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I'm currently wondering about an image recognition problem that is supposed to be easy, but could not find an easy solution so far.

Input is a rectangular picture of something around 1 megapixel that shows a light, wooden surface. It has a thin, but visible grid on it. The grid is of black black color, regular and almost squared (about 8% longer than wide). The grid size is exactly 19x19. The general board color is "wood", it can vary but tend to be a light brown-ish. (more info)

There are lots of small, round, black and white stones placed on the surface. They are always placed on the intersections, but due to human error they may be slightly off. Their color is pure black and white.

The board is covered by 0 to around 300 stones (80% of 361 intersections). The number of black and white stones is about the same.

The size of the border (edges of the board where no stones are ever placed) varies, is but known to be "small".

Light may cause shadows of stones to appear on the board. Also, it causes a single white dot to appear on the stones (in the direction of the light).


I'd like to detect the position of the stones on the grid.

My idea would be to look at the brightness of each pixel and sort them into 3 classes: light (white stones), medium (board) and dark (black stones). Areas with many black pixels are considered to be black stones, and so on.

Afterwards, the size of the black and white areas could be used to calculate the actual grid size.

Another idea is to recognize the grid lines and use them to, well, calculate the grid size and position. Since the lines are very thin (and often covered by stones), I'm not sure how to do that.

I'd love to hear you ideas on this issue. Are there algorithms that seem fitting? Can you think of cool tricks that help greatly? Am I insane and this problem is unsolvable? I'm working in C# but any language is welcome.

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@KarlKnechtel: + follow up posts – mafu May 30 '11 at 14:25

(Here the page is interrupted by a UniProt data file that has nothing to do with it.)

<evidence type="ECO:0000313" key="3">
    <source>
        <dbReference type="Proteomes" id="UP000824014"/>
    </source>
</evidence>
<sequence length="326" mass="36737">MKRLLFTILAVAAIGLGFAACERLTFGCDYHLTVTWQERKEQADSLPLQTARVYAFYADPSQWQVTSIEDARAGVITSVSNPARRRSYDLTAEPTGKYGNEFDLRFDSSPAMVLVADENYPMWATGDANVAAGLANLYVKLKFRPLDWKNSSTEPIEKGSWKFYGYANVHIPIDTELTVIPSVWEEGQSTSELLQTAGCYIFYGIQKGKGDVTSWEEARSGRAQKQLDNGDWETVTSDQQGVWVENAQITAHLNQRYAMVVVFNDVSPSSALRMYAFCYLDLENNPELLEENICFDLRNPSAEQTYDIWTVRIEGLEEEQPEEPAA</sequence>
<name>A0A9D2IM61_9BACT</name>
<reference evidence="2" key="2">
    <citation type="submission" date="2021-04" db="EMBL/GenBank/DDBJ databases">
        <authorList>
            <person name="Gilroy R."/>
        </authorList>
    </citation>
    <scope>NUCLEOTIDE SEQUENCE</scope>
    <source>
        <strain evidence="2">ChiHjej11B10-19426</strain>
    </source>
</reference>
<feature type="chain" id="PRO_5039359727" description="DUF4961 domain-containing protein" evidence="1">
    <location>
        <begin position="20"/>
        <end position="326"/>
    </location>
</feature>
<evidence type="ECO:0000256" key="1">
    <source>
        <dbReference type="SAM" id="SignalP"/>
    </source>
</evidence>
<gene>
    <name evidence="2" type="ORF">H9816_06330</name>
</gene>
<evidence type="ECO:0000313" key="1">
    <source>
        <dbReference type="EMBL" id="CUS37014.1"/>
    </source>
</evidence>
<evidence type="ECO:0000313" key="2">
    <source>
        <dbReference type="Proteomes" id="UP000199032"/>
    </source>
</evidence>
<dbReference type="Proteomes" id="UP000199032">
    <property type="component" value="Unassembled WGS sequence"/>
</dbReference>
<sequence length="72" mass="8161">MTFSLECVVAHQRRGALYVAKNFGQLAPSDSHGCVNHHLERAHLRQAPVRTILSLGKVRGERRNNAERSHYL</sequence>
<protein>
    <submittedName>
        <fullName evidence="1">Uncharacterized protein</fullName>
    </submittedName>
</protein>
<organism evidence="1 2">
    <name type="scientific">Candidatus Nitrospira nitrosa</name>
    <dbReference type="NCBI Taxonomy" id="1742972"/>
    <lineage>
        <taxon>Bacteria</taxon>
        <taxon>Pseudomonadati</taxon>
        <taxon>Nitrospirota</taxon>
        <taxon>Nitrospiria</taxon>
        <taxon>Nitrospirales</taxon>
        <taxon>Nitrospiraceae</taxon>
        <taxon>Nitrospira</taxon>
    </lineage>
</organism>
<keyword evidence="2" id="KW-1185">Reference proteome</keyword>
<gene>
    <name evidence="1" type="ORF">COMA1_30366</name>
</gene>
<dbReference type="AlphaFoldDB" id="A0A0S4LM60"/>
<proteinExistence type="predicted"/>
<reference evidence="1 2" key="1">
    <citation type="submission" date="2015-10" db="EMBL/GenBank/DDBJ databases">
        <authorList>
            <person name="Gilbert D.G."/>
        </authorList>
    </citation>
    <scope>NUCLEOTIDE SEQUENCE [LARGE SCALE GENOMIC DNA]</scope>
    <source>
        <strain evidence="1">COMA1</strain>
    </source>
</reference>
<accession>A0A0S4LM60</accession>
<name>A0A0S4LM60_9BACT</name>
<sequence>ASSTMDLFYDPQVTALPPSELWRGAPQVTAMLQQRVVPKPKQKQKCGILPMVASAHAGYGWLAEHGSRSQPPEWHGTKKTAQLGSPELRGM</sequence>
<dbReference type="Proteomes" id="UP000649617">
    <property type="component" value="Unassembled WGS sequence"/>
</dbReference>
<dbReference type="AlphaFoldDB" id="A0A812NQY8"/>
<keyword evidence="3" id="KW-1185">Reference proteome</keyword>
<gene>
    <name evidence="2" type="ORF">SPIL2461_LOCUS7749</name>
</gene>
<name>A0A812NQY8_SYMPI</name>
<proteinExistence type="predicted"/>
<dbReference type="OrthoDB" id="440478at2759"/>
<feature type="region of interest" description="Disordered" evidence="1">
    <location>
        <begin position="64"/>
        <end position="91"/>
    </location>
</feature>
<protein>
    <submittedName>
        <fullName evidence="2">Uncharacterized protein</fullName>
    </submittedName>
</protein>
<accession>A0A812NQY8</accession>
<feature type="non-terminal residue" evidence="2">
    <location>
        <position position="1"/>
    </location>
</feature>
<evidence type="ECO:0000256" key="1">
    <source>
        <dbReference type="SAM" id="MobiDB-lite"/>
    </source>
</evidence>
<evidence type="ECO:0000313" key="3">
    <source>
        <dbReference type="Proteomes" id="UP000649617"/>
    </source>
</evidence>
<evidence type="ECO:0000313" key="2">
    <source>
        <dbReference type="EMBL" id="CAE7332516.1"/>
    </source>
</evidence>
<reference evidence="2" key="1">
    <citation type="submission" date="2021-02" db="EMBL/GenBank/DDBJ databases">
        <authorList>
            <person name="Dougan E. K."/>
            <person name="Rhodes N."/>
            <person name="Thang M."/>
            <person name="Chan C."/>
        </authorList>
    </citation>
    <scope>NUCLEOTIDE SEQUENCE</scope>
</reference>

I'm doing a project to detect a complete game of go. My project is written in python, but still can serve as a guide. I'm using OpenCV. Another project that can serve as a reference is Kifu. – Virako Sep 5 '12 at 15:18
up vote 2 down vote accepted

Also don't miss gocam. It comes with source code and a paper to explain the algorithms:

You'll find a collection of links and papers on the web site of kifu-snap:

A really nice recent result is PhotoKifu:

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This is called blob analysis. Basically you binarize your image based on the color of what you want to match, and then apply blob-finding algorithm on the binary image to find the coordinates of the blobs. You guessed right, each blob is a stone.

As usual I believe OpenCV has everything to do this.

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I'm going to accept this even though I ended up using a different approach (link above). OpenCV has a high learning curve. – mafu May 30 '11 at 14:28
@mautrct: Why don't you add your solution as an answer and accept it? – CharlesB May 30 '11 at 14:47
Because it's a ton of code that is based on hacking the image instead of proper math :) The sound solution is most likely OpenCV – mafu Sep 6 '12 at 9:36

You'll find here some information, including some OpenCV primitives:

I am also on the road to make with OpenCV and a small electronic board an interactive Goban (OpenCV for recognition, standard LEDs for opponent moves indication). Have fun in your development!

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